By Martin Gallagher
“I don’t see them. I tried, you know? But that’s not cinema”. These words from Martin Scorsese caused uproar recently when talking about Marvel films and he is correct. One could expand this to all superhero–orientated films, but as films such as The Dark Knight show, they absolutely can be counted as art and “cinema” in the context of Scorsese. Marvel films are the equivalent to fast food, easy to make, easy to get and easy to digest. There is nothing fancy, nothing deep and nothing that will ever challenge an audience member on their beliefs or even be remembered beyond the initial watching. The plots are simplistic and formulaic, the characters two dimensional and the films rely heavily on CGI battles and overall on the visuals to bring in viewers. This leads to a very shallow and empty product, devoid of anything interesting for the audience to engage in unless they themselves are children, and when people start placing these movies along with amazing pieces of cinema just like Taxi Driver or Goodfellas, it shows a decline in, not just expectations, but the overall quality of cinema and its viewers into an age of fast food film, where visuals overtake any attempt at a well-developed storyline and characters, style over substance in essence.
There is nothing wrong with enjoying these movies, much like there is nothing wrong with enjoying fast food. There is a problem, however, when any criticism leads to backlash and controversy on the level seen here. Josh Whedon (director and writer of The Avengers and The Avengers: Age of Ultron and co-creator of Agents of S.H.I.E.L.D) responded on Twitter with “I revere Marty, & I do see his point, but…Well there’s a reason why I’m always angry”. This is quite understandable coming from the creator of a lot of Marvel media. The fans, however, in a lot of circumstances, almost see his comments as an attack on them personally and even attack Scorsese’s understanding of film and opinions. Twitter user @LoriHyrup responded with “Seems #MartinScorsese isn’t paying attention. Those movies, despite green screens and effects, tell stories that are just as human and emotionally-connected as any. These are our modern myths, and these are the times we’re in”.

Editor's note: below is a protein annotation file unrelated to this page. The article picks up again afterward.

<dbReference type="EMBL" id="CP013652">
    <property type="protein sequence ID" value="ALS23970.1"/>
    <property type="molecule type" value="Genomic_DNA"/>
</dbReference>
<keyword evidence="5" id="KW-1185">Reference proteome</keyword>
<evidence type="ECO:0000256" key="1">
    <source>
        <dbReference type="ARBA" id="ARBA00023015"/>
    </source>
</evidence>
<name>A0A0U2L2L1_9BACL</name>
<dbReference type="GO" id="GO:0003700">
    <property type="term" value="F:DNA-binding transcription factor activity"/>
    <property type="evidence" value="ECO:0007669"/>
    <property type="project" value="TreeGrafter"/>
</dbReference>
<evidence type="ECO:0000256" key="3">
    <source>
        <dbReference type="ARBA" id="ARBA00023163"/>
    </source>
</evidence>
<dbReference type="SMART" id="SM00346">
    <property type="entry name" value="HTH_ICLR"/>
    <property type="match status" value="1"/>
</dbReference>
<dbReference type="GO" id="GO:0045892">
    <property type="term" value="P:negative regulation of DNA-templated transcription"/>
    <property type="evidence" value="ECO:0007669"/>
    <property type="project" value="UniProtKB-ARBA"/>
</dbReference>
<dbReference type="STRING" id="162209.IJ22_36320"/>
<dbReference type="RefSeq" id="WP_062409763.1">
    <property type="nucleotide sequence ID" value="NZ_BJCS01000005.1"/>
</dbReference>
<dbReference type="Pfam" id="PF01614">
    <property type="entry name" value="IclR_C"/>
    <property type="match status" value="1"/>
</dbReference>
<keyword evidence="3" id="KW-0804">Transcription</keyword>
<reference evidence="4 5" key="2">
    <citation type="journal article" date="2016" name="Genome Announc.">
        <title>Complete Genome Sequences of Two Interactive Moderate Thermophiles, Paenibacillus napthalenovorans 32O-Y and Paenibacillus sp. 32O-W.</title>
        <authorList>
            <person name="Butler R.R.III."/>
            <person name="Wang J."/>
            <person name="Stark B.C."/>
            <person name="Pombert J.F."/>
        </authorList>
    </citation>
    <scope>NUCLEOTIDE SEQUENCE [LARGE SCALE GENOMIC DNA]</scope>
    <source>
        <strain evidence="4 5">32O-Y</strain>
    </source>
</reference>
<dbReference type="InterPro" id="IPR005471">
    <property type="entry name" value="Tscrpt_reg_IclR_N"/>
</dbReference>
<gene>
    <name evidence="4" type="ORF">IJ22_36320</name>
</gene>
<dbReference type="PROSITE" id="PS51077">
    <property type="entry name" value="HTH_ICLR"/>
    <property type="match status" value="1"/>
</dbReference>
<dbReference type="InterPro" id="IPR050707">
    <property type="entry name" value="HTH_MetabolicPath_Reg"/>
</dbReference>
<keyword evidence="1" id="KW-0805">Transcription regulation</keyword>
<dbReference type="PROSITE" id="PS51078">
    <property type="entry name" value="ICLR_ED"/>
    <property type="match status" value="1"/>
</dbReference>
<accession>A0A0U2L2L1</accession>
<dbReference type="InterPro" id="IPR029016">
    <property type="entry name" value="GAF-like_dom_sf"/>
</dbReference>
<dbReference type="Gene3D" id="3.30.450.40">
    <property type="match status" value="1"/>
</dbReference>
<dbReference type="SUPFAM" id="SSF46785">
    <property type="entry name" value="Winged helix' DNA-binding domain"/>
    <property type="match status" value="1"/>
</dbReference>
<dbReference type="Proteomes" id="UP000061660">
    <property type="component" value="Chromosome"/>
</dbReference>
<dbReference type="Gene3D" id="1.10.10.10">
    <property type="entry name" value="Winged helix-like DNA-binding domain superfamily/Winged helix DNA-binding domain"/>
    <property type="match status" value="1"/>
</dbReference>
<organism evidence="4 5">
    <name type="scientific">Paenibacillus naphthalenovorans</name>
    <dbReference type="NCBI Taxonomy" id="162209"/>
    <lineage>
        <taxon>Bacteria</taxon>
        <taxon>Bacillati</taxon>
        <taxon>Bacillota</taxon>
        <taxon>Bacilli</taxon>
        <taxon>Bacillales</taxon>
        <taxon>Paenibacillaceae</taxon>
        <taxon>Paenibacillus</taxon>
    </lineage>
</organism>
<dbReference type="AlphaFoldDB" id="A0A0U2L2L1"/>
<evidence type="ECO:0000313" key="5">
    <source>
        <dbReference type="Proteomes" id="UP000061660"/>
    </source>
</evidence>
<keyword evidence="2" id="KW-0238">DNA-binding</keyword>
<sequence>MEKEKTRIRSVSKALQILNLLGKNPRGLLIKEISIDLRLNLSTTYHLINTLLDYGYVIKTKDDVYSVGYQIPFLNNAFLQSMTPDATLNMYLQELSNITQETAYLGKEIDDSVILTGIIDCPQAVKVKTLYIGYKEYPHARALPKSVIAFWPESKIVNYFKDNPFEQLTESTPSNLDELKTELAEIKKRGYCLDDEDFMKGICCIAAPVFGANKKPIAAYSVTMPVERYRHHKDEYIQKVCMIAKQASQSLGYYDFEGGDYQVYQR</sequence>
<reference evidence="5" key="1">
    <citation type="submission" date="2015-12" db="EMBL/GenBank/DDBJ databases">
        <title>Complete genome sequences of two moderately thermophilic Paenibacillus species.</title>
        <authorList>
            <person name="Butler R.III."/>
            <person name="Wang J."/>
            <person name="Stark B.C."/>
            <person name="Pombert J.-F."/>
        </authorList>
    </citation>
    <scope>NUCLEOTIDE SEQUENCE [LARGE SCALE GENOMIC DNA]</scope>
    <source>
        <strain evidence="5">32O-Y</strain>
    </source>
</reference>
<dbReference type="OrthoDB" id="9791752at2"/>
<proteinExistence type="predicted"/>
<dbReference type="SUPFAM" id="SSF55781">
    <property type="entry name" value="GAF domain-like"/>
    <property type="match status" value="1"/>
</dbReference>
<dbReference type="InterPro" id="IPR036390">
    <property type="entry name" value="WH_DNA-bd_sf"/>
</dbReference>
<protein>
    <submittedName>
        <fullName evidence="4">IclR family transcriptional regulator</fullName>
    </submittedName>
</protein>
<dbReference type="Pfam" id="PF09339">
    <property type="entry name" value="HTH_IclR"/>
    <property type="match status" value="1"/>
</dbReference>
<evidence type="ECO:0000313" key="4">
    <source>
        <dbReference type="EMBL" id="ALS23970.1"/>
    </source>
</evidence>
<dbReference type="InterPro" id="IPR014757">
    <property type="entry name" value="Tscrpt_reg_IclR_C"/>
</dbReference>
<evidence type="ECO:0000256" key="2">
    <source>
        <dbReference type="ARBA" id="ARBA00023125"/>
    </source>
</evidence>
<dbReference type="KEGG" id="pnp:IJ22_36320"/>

For any self-respecting fan of cinema, to even try and compare the stories of a Marvel film to that of, say, Raging Bull should be blasphemy. All Marvel films (minus Infinity War at a stretch) end with the very clear–cut morally good characters winning and saving the day. Even in Infinity War, there were no stakes, due to how predictable the movies already were, and there are no people in real life with that sort of moral make-up. Is one more likely to relate to Travis Bickle or Tony Stark? Is one more likely to relate to the story of Jake LaMotta or Hawkeye? This is where I see decline in cinema.
Marvel fans are addicted to the films, they have grown up with them in most cases and have become attached to the mere presence of a Marvel film. There has been 23 Marvel films released as of now since 2008, an average of nearly two every year, with more planned. Just like a sugar addiction, Marvel fans need their fix to see what happens. The consumer–friendly, simple, fast food nature has diluted, not just the expectations of Marvel fans, but of all cinema goers. Who wants to take the time to watch something like Taxi Driver, which takes investment in characters, their morals, their agendas and development, when you can “turn your brain off” for two hours and watch yet another CGI fight scene on the big screen? Much like getting fast food over fine dining, you get fed either way, so why put the effort in to dress up and invest more into fine dining? Quality is the obvious answer but, when Disney has an audience of both frequent cinema goers and a more casual audience, what can one do? Is there any room for films like Mean Streets or Reservoir Dogs anymore? Or has it become too much of a risk to gamble, when CGI fights can carry a movie to the billions? The future for intelligent cinema looks dry but one can hope that the bubble on the fast-food movie market will one day burst and a new age of cinema can emerge.